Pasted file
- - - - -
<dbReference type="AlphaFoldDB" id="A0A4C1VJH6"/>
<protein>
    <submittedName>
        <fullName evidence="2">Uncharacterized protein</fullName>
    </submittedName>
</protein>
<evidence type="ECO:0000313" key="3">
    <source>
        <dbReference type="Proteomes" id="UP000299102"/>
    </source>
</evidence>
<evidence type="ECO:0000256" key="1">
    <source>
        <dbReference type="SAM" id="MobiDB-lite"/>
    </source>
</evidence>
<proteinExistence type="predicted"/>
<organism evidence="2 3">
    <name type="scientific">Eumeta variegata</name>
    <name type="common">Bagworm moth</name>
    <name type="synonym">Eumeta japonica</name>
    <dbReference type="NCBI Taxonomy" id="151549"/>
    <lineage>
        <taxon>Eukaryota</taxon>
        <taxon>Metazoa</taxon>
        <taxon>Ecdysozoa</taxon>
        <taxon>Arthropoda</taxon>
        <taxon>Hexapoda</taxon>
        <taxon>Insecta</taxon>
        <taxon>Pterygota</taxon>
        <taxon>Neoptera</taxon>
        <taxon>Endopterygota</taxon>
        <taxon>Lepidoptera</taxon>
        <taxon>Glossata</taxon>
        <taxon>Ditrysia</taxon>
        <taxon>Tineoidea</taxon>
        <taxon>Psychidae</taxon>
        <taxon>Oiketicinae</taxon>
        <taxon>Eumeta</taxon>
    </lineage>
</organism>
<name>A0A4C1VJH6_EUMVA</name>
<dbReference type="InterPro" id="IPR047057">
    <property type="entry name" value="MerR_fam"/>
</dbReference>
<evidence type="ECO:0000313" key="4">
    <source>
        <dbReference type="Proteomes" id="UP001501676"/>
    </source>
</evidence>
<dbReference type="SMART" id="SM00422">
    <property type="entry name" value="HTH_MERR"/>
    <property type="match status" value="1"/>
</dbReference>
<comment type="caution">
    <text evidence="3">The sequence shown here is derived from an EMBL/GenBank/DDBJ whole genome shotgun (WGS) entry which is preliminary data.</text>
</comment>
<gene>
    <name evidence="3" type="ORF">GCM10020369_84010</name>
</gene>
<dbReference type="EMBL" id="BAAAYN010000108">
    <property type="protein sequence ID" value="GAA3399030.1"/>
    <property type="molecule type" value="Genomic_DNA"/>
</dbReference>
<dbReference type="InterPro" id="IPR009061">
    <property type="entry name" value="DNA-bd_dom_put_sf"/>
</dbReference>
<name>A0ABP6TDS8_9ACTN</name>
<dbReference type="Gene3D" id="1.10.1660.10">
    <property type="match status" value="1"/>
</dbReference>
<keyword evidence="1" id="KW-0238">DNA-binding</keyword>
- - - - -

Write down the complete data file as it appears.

<dbReference type="AlphaFoldDB" id="A0A4C1VJH6"/>
<protein>
    <submittedName>
        <fullName evidence="2">Uncharacterized protein</fullName>
    </submittedName>
</protein>
<evidence type="ECO:0000313" key="3">
    <source>
        <dbReference type="Proteomes" id="UP000299102"/>
    </source>
</evidence>
<evidence type="ECO:0000256" key="1">
    <source>
        <dbReference type="SAM" id="MobiDB-lite"/>
    </source>
</evidence>
<proteinExistence type="predicted"/>
<organism evidence="2 3">
    <name type="scientific">Eumeta variegata</name>
    <name type="common">Bagworm moth</name>
    <name type="synonym">Eumeta japonica</name>
    <dbReference type="NCBI Taxonomy" id="151549"/>
    <lineage>
        <taxon>Eukaryota</taxon>
        <taxon>Metazoa</taxon>
        <taxon>Ecdysozoa</taxon>
        <taxon>Arthropoda</taxon>
        <taxon>Hexapoda</taxon>
        <taxon>Insecta</taxon>
        <taxon>Pterygota</taxon>
        <taxon>Neoptera</taxon>
        <taxon>Endopterygota</taxon>
        <taxon>Lepidoptera</taxon>
        <taxon>Glossata</taxon>
        <taxon>Ditrysia</taxon>
        <taxon>Tineoidea</taxon>
        <taxon>Psychidae</taxon>
        <taxon>Oiketicinae</taxon>
        <taxon>Eumeta</taxon>
    </lineage>
</organism>
<name>A0A4C1VJH6_EUMVA</name>
<dbReference type="InterPro" id="IPR047057">
    <property type="entry name" value="MerR_fam"/>
</dbReference>
<evidence type="ECO:0000313" key="4">
    <source>
        <dbReference type="Proteomes" id="UP001501676"/>
    </source>
</evidence>
<dbReference type="SMART" id="SM00422">
    <property type="entry name" value="HTH_MERR"/>
    <property type="match status" value="1"/>
</dbReference>
<comment type="caution">
    <text evidence="3">The sequence shown here is derived from an EMBL/GenBank/DDBJ whole genome shotgun (WGS) entry which is preliminary data.</text>
</comment>
<gene>
    <name evidence="3" type="ORF">GCM10020369_84010</name>
</gene>
<dbReference type="EMBL" id="BAAAYN010000108">
    <property type="protein sequence ID" value="GAA3399030.1"/>
    <property type="molecule type" value="Genomic_DNA"/>
</dbReference>
<dbReference type="InterPro" id="IPR009061">
    <property type="entry name" value="DNA-bd_dom_put_sf"/>
</dbReference>
<name>A0ABP6TDS8_9ACTN</name>
<dbReference type="Gene3D" id="1.10.1660.10">
    <property type="match status" value="1"/>
</dbReference>
<keyword evidence="1" id="KW-0238">DNA-binding</keyword>